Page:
So I went on Tecfidera once it was FINALLY approved… and I did very well on it. I didn’t have severe side effects. The side effects I did have, pretty much went away after the first month of taking it. I was finally very happy about the medication I was on, with little to no side-effects once my body adjusted and then studies had shown that it did really well in slowing MS progression. (Article Post: Taking Tecfidera)

I went in for my routine MRI, and it seemed that Tecfidera wasn’t working for me the way it should have… so I made the decision to return to Tysabri, seeing as they now had the JC Virus Index Testing, which monitors your JC Virus ‘level’ that correlates to the chances in getting PML while on Tysabri.

So, as you can see from my in-depth explanation, every time that I made a medication change, there was something wrong with how I responded to the medication or the risks (at the time) were greater than the benefits, for me personally

But my point here is, I didn’t change medications at any time, just because there was something new out there. While it’s exciting that there are more and more medication options becoming available to those with MS, there isn’t just ONE medication that works for ALL of those with Multiple Sclerosis. (Read more about my article describing how no two patients are the same, MS Snowflake.)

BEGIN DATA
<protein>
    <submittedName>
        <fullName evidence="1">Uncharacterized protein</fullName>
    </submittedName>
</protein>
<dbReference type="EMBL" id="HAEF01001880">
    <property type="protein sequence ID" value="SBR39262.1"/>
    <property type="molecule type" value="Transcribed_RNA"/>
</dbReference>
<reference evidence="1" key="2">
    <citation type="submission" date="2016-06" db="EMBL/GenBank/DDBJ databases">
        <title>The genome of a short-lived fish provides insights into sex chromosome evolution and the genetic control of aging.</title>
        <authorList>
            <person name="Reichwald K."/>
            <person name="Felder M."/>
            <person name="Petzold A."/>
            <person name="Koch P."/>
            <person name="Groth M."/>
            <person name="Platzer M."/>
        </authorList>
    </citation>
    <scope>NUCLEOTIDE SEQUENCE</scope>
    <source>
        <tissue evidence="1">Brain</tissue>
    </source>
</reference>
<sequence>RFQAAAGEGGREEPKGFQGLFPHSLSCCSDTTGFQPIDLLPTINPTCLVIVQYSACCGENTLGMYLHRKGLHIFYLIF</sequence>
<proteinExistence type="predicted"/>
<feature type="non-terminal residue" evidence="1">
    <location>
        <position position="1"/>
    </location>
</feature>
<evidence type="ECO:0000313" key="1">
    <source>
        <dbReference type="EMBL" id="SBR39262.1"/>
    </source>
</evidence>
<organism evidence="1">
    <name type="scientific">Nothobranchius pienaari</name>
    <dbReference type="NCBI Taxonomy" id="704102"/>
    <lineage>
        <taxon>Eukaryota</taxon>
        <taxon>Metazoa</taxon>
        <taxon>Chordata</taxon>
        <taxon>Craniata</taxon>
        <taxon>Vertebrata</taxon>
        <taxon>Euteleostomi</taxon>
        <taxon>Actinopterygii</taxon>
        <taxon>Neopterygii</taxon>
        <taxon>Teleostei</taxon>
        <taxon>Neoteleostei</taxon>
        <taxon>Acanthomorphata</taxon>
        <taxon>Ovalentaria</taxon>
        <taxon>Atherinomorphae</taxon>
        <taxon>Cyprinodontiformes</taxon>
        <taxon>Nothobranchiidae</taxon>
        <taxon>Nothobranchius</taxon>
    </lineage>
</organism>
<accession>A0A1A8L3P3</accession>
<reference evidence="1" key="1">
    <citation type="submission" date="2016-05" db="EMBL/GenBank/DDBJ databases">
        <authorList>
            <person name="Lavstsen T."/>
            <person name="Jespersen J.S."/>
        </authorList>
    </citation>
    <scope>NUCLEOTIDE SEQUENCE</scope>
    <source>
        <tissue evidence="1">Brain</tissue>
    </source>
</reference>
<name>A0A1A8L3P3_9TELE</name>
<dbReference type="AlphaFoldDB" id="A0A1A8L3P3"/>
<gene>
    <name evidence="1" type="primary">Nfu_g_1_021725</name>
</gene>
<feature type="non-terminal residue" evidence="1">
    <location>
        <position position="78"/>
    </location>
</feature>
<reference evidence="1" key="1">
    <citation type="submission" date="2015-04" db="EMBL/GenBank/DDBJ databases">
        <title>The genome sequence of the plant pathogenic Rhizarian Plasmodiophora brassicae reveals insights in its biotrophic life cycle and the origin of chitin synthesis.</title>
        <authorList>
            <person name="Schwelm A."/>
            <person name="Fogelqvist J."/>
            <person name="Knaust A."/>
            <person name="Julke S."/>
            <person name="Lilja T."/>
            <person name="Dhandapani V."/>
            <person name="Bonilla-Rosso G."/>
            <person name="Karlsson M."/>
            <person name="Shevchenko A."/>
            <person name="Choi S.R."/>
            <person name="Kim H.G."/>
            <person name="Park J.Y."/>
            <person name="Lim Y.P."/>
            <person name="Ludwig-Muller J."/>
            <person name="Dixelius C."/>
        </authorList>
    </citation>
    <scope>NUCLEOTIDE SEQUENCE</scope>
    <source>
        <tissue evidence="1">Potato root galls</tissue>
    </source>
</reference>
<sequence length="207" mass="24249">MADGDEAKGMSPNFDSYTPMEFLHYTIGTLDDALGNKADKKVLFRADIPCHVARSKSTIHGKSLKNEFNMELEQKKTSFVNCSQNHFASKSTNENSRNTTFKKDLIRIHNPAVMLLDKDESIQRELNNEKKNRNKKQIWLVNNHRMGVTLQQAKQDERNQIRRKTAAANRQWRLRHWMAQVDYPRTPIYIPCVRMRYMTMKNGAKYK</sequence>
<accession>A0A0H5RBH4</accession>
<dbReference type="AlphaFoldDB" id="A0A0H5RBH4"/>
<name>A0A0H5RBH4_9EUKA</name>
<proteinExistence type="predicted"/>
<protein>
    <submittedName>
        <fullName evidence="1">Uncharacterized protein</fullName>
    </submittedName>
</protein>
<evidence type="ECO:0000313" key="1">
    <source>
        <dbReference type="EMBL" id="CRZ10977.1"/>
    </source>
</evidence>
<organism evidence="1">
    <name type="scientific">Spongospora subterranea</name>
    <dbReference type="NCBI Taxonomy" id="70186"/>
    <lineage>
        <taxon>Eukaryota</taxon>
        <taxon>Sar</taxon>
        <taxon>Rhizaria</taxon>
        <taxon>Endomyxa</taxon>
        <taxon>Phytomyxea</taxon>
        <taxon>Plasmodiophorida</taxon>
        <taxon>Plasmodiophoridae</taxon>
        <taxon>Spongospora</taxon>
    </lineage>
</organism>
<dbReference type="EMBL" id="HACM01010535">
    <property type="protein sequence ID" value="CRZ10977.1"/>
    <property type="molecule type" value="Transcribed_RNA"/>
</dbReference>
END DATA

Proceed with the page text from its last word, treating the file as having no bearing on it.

As you may know, I attend major MS conferences with MSWorld and Dr. Daniel Kantor, and I get to speak with numerous medical professionals while I’m attending these conferences. And it seems to me that most of them believe that if there is nothing wrong with the medication the patient is currently taking and it is managing their disease positively, then there shouldn’t be a reason to change. Now, when I talked to some neurologists that were from the South like myself they pretty much said or directly quoted, “If it ain’t broke, don’t fix it.”

The way I see it, if you have something that is keeping your MS progression under control, is it worth the risk to change to something else, just because? I know that the answer is different for everyone. A lot of people want to go to an oral medication because they’re tired of injections, or something like that. I can completely understand that.